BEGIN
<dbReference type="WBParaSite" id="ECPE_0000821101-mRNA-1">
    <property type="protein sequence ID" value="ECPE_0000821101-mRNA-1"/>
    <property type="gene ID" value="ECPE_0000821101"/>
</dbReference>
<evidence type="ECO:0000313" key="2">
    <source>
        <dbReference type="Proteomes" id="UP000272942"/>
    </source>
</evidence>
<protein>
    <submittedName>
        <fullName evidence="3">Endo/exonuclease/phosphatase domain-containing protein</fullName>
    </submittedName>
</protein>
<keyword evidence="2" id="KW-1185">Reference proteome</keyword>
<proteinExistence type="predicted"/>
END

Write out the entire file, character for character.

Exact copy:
<dbReference type="WBParaSite" id="ECPE_0000821101-mRNA-1">
    <property type="protein sequence ID" value="ECPE_0000821101-mRNA-1"/>
    <property type="gene ID" value="ECPE_0000821101"/>
</dbReference>
<evidence type="ECO:0000313" key="2">
    <source>
        <dbReference type="Proteomes" id="UP000272942"/>
    </source>
</evidence>
<protein>
    <submittedName>
        <fullName evidence="3">Endo/exonuclease/phosphatase domain-containing protein</fullName>
    </submittedName>
</protein>
<keyword evidence="2" id="KW-1185">Reference proteome</keyword>
<proteinExistence type="predicted"/>